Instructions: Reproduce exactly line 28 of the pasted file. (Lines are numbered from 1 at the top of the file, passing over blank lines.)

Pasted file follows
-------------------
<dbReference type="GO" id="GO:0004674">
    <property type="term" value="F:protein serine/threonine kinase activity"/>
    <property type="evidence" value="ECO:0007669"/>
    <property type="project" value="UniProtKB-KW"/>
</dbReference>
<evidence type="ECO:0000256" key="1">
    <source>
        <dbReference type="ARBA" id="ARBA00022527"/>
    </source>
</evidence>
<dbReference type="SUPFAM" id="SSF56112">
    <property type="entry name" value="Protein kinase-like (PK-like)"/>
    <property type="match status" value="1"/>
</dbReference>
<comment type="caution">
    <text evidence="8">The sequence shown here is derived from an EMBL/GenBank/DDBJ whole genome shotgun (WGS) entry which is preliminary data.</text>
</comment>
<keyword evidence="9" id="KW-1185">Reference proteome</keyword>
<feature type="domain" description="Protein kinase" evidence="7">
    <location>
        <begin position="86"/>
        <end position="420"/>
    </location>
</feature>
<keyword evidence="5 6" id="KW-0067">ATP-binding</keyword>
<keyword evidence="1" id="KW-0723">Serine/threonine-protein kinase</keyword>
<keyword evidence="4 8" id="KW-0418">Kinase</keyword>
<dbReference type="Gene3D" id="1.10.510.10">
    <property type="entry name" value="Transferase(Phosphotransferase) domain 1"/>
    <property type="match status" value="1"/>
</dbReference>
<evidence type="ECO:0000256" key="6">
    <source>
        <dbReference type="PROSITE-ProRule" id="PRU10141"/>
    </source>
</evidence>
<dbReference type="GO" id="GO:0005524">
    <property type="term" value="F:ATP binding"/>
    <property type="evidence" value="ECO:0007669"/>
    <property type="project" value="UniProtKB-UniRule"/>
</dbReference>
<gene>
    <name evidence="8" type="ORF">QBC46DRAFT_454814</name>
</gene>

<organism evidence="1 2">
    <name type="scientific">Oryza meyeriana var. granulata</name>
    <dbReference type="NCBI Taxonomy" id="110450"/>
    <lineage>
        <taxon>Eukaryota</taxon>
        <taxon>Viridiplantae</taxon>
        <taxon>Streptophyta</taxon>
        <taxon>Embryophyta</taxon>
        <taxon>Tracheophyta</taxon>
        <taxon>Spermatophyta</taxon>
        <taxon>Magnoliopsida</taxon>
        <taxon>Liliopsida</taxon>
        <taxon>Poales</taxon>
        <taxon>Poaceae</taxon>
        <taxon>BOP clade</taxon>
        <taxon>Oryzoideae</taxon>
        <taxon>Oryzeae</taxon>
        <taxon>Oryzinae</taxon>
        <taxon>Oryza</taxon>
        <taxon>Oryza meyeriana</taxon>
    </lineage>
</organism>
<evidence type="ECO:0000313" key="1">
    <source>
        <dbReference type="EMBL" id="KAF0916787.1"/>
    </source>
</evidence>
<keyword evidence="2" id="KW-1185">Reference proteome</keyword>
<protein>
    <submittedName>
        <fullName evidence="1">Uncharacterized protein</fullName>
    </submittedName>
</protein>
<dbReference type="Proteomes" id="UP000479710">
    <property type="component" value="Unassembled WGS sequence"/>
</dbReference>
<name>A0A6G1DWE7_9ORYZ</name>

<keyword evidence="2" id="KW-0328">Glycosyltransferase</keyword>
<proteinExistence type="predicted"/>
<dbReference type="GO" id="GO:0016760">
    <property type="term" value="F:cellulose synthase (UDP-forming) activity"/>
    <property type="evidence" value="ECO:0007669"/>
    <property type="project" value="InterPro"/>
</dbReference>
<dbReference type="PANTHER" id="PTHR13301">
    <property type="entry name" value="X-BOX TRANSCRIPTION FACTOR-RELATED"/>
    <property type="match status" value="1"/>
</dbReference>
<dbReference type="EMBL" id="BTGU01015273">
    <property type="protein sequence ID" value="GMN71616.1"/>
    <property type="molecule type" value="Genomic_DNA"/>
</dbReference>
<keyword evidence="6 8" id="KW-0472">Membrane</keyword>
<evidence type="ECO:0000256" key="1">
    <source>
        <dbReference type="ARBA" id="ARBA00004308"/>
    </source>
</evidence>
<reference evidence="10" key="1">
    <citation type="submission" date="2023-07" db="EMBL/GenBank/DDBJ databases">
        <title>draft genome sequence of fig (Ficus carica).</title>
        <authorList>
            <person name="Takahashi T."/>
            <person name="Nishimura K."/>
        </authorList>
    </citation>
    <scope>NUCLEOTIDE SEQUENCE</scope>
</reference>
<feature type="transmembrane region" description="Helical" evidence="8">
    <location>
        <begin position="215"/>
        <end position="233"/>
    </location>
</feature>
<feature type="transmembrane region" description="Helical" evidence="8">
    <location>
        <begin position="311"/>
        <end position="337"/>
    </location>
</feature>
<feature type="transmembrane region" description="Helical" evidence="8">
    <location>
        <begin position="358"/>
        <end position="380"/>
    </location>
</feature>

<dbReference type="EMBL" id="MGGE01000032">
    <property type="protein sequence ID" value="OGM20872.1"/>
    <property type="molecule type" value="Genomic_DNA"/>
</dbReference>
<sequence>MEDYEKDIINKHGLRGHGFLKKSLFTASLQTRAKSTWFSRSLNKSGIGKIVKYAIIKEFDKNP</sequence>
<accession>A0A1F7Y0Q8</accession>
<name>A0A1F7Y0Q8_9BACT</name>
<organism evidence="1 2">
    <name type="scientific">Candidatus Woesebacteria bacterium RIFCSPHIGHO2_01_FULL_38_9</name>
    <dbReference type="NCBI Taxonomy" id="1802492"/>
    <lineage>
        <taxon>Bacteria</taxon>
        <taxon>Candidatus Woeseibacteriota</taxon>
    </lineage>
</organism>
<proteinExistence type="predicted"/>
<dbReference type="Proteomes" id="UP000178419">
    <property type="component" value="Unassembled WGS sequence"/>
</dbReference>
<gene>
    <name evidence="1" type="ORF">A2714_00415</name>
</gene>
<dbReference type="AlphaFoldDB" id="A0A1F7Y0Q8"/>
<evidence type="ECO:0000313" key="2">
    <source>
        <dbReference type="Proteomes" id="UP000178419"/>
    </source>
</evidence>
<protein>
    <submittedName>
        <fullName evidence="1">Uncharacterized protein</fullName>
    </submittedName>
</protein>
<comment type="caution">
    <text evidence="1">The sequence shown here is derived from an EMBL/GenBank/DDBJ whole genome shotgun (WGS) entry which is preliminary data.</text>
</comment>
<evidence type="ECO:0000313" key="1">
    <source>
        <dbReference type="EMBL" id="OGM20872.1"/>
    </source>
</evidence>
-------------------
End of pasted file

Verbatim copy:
<dbReference type="Gene3D" id="1.10.510.10">